About Gunnar Thompson's Trip to Beijing

Photo of crystal trophy
Zeng He Award

In April of 2006 Dr. Gunnar ThompsonDr. Gunnar Thompson, speaking in Beijing was invited to Beijing, China to evaluate a map which had been recently purchased in a Beijing antique shop. Here he spoke at a conference of historians, map experts, and other authorities in the field of early map making and sea voyages.

This map of the world, a 1763 copy of a earlier Ming Dynasty map from 1418, is authentic. The map's paper has been dated accurately, and the map itself contains many of the errors and eccentricities of other maps of this time period. It even looks old and smells old. This is the earliest scientific map of the whole world. It is indeed an international treasure!

Here are some of Dr. Thompson's own words following his trip:

I have been slow in telling my story about the trip to Beijing out of hopes that the key details would appear in Newsweek, Time, or perhaps some other major journal—but so far not a peep. I think that the international press was hoping for a flop—in accord with the journalistic principle that "bad news is good news" when it comes to the primary function of journalism as entertainment?

Before I left for Beijing, I prepared a thorough report with profuse illustrations on the authenticity of the 1418 Ming Map as a handout for reporters. The crux of my proof of authenticity is based on the fact that 13th & 14th century European spies, including the Polo Brothers & Marco Polo (1295), Niccolo da Conti (1421), and Pero de Covilha (1487) managed to purloin copies of Chinese maps. By comparing 11 key errors or "diagnostic geographical markers" on European spy maps and on the Qing (or "Ching") antique, I was able to demonstrate that the Qing copy of the 1418 Ming map was authentic.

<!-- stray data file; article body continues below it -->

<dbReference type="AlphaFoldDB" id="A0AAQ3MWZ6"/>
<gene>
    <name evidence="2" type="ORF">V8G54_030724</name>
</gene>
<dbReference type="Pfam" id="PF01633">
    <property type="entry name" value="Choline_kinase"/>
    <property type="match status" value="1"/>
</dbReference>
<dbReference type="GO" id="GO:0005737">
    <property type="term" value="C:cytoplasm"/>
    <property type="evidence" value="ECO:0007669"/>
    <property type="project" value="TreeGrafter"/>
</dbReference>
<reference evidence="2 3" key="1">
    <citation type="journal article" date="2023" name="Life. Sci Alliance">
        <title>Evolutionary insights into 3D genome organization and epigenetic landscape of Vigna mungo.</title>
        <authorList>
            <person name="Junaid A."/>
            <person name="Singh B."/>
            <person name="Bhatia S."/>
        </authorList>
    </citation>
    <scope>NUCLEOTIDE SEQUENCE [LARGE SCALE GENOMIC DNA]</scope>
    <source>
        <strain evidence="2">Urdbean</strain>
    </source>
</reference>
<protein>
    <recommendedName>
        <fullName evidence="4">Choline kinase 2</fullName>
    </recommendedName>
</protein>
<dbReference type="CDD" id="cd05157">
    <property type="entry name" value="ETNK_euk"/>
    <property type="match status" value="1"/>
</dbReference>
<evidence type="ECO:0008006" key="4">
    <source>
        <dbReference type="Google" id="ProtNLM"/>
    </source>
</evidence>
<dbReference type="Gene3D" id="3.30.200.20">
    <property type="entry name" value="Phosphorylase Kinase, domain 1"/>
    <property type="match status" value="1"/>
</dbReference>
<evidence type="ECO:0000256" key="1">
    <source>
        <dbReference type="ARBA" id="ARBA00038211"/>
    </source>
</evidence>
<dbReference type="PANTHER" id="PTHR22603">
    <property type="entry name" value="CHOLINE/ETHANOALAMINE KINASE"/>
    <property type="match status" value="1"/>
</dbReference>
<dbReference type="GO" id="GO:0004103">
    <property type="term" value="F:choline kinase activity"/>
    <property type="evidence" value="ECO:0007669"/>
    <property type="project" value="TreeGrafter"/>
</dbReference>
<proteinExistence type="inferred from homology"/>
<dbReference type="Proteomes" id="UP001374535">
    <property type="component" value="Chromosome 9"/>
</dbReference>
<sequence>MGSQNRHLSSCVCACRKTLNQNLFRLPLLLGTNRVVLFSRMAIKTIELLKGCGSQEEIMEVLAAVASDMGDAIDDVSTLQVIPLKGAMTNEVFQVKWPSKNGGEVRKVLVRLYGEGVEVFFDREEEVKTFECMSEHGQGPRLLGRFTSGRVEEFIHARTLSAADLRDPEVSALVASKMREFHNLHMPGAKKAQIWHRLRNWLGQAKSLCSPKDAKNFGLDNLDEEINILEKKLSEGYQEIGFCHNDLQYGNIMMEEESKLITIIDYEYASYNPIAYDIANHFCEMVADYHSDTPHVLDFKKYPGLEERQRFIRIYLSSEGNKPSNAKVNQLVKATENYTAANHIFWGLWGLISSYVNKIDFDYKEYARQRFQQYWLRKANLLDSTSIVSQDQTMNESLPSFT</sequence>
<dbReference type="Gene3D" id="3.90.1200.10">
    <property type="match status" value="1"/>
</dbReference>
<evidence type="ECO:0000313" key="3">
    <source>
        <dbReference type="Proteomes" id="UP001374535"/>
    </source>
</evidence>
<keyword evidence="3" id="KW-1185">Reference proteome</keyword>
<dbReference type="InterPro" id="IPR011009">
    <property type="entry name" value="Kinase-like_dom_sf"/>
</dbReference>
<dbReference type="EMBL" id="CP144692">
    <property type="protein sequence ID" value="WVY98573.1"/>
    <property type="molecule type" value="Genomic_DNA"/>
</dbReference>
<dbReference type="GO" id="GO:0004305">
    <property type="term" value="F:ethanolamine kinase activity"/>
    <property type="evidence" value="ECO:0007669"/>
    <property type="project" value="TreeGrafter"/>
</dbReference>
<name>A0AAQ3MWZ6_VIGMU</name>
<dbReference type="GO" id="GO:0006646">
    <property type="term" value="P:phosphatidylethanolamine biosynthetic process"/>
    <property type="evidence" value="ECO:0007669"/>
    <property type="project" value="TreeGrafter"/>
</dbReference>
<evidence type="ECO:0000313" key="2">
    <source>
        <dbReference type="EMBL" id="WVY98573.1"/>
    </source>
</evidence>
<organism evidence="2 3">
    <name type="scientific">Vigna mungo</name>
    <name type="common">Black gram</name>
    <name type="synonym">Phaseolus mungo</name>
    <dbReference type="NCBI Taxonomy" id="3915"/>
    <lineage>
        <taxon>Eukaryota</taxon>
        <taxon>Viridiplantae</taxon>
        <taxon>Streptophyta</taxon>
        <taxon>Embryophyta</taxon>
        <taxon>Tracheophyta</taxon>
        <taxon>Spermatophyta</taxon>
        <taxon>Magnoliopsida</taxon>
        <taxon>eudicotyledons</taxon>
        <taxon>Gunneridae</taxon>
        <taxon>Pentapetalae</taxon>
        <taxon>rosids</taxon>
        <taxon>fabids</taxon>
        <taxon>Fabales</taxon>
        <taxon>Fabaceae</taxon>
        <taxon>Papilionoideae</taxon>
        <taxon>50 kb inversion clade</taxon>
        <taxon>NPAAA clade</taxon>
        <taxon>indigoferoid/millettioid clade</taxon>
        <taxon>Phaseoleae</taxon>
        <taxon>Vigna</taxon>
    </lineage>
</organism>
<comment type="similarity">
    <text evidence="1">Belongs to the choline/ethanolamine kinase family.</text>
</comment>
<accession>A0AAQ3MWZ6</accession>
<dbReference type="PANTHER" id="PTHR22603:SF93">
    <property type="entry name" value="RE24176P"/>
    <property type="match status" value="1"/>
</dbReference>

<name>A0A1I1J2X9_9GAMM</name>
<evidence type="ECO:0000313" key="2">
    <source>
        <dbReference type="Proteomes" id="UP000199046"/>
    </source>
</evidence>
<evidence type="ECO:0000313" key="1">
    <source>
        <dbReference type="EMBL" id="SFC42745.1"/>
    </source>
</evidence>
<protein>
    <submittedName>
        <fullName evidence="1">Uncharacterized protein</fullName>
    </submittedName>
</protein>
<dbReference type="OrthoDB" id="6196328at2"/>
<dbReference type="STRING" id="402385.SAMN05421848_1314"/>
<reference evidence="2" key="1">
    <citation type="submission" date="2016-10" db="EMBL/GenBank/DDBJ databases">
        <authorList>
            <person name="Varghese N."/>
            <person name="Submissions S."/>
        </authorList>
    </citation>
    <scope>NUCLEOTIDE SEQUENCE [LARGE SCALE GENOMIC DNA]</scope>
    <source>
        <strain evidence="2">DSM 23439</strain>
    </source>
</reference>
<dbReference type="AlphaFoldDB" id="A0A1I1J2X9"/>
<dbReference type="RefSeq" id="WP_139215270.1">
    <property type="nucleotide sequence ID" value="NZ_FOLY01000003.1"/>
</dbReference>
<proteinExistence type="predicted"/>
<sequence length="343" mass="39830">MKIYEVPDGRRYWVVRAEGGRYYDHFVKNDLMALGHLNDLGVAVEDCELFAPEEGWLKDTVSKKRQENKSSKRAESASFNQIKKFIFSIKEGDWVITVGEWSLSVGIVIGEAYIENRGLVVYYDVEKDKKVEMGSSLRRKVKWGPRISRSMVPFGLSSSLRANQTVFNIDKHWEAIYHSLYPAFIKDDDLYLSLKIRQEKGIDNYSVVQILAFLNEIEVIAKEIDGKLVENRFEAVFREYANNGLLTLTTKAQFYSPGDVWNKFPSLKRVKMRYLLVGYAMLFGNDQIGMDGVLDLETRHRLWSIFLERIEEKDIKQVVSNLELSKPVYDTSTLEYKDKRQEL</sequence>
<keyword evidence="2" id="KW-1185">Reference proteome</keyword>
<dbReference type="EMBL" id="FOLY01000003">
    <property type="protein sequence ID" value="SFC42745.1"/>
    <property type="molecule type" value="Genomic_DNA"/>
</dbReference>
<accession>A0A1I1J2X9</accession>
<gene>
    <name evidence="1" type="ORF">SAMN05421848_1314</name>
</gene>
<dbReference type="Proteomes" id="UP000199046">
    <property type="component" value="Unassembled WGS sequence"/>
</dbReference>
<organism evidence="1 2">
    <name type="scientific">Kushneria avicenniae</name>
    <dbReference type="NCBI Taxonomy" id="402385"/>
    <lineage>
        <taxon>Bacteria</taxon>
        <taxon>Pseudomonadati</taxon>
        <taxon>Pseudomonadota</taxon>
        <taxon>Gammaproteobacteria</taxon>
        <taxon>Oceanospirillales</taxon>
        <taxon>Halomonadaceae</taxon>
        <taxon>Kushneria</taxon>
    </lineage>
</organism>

Wednesday, March 22: I had the breakfast buffet in the company of Frank Lee—which I did for the remainder of my stay in Beijing. We were joined by Leon Yu—simultaneous translator for the City of Xiamen—a major tourist city near Hong Kong. For the rest of the morning, Gavin Menzies, Liu Gang, and I met with newspaper reporters and television hosts—mostly for Japan and China stations. These meetings took place at a lounge provided by the hotel. In the afternoon, Gavin, Liu Gang, and I spoke before a press conference of Asian reporters that was held in the offices of a Beijing business leader. We were provided with a driver who took us back-and-forth between the offices, assorted restaurants, and our hotel for the next three days. Leon Yu did the translations at these meetings. At the end of the press conference, the Zheng He Society presented us all with "Zheng He" trophies—crystal glass globes held in the palm of a glass hand and inscribed with Chinese writing. This was a great honor. That night, we all had dinner at the Chinese Restaurant at the hotel.